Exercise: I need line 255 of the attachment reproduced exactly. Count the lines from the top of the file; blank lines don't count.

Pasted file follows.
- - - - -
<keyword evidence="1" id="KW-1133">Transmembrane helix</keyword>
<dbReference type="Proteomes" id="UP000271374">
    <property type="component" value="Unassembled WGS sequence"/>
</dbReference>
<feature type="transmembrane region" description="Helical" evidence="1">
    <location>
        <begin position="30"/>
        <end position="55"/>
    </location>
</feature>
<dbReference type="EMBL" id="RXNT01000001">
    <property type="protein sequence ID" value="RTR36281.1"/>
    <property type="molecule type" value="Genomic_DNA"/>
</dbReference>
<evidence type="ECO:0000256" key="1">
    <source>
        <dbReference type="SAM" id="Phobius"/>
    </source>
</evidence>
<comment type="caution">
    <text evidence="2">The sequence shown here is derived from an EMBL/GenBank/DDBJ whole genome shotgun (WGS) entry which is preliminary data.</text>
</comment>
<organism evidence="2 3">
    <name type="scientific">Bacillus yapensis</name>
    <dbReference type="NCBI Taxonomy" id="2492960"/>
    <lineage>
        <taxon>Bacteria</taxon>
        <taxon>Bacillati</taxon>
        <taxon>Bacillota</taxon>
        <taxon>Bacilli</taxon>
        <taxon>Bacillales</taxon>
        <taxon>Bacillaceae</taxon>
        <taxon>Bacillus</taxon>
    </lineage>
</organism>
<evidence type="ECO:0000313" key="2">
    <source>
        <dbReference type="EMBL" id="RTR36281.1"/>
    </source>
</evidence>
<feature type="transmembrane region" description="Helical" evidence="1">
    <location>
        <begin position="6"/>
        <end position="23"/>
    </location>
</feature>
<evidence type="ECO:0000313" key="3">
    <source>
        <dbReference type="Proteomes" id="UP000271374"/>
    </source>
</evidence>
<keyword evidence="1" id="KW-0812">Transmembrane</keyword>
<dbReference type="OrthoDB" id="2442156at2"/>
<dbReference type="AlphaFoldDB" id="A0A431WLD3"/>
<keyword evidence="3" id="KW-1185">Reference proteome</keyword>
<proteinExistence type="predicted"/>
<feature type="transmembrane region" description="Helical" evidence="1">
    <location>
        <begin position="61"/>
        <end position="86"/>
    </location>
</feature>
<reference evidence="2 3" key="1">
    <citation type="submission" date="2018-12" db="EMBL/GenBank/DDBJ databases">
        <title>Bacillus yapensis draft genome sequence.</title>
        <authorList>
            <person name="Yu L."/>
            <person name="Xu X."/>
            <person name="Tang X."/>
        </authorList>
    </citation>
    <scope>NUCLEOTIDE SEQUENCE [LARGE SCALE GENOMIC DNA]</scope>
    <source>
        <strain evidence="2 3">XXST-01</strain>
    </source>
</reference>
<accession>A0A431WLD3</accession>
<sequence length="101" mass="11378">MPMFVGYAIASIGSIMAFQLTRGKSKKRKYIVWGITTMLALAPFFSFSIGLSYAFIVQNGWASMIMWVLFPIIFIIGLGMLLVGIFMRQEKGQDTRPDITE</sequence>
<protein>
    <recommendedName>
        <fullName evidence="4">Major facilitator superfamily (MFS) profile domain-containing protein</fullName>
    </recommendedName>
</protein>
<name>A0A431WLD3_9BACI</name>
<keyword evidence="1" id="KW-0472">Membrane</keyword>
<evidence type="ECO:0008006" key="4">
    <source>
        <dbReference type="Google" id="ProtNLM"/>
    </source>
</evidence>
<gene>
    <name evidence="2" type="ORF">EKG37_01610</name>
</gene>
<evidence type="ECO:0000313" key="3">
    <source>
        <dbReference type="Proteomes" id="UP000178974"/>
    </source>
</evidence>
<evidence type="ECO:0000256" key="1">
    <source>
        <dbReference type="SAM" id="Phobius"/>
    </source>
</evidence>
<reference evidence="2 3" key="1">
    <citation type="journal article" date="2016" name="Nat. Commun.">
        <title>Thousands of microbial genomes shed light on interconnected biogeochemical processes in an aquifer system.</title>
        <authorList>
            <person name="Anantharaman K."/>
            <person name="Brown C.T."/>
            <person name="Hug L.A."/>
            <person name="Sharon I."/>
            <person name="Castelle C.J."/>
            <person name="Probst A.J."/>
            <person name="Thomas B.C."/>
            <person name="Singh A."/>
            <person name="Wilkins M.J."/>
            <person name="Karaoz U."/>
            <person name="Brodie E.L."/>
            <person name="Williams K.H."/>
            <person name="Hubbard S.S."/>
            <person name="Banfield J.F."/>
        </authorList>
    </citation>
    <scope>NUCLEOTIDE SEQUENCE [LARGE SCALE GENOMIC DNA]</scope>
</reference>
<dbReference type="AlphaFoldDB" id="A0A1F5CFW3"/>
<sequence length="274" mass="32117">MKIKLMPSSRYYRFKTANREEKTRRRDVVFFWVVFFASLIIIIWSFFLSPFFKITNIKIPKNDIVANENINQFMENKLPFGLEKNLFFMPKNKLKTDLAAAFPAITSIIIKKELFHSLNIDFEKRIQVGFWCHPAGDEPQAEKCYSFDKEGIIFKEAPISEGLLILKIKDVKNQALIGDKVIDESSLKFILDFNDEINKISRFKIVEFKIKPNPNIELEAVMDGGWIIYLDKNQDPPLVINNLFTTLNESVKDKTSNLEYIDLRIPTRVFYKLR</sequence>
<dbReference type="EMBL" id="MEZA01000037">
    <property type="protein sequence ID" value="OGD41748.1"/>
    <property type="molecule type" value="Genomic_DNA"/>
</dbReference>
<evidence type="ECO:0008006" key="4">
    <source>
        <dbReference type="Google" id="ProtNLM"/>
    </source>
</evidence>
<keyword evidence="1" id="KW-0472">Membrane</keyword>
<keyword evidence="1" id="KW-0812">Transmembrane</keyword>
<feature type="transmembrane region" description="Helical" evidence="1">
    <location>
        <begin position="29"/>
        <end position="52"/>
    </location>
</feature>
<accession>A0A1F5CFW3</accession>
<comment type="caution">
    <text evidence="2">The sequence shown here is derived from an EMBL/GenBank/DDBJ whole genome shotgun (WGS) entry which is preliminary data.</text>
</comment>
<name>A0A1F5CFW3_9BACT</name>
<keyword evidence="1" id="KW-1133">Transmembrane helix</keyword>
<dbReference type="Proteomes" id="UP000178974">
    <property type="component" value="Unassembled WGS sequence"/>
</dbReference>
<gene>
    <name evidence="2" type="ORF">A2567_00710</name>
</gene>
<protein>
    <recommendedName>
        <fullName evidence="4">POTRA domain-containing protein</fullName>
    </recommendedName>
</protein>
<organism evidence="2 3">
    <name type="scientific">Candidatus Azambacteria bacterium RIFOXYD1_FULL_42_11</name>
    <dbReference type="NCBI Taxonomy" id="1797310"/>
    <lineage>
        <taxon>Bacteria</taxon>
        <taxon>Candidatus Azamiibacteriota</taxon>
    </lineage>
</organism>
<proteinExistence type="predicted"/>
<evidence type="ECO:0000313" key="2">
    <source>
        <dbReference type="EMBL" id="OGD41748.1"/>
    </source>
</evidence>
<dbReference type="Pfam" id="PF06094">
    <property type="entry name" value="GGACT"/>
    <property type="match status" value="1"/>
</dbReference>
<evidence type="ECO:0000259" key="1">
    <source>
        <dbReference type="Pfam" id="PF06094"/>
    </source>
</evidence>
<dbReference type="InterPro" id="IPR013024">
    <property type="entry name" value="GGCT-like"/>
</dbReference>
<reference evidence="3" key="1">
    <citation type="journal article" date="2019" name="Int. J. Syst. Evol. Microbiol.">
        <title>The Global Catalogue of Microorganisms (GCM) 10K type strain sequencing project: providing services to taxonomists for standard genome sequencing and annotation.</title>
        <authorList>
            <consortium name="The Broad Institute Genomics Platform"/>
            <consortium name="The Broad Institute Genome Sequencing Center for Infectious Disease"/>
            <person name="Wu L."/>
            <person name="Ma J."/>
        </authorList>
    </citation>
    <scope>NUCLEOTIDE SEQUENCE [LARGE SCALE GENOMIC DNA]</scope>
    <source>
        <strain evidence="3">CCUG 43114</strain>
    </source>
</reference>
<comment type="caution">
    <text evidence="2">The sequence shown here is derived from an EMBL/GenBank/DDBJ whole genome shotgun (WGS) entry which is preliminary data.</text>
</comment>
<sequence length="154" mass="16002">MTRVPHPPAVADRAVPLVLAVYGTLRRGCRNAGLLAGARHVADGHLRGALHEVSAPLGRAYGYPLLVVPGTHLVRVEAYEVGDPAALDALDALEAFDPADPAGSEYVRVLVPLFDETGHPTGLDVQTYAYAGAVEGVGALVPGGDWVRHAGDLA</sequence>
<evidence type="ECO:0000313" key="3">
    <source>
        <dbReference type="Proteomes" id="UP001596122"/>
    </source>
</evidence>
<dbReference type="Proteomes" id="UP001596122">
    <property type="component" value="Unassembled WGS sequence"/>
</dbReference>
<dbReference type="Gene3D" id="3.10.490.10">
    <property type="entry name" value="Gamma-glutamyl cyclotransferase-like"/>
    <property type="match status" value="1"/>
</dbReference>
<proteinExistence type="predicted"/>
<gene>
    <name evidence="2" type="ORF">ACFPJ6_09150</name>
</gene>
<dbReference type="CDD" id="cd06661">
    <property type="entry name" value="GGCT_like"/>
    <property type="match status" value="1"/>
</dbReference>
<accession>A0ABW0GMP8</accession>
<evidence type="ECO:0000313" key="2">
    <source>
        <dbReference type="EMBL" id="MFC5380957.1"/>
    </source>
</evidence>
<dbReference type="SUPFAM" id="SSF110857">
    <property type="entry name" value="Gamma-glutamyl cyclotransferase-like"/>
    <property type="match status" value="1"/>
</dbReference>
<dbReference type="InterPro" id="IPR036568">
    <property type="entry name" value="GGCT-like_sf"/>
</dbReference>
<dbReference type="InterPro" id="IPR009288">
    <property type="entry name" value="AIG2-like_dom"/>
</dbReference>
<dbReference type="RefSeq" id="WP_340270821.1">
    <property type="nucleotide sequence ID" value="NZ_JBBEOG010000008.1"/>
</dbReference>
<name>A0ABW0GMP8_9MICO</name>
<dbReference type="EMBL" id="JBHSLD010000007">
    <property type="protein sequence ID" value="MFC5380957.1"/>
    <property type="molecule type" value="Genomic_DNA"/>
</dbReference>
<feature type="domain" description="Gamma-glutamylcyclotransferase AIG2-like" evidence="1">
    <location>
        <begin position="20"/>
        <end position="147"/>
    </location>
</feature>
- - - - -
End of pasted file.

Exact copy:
    </location>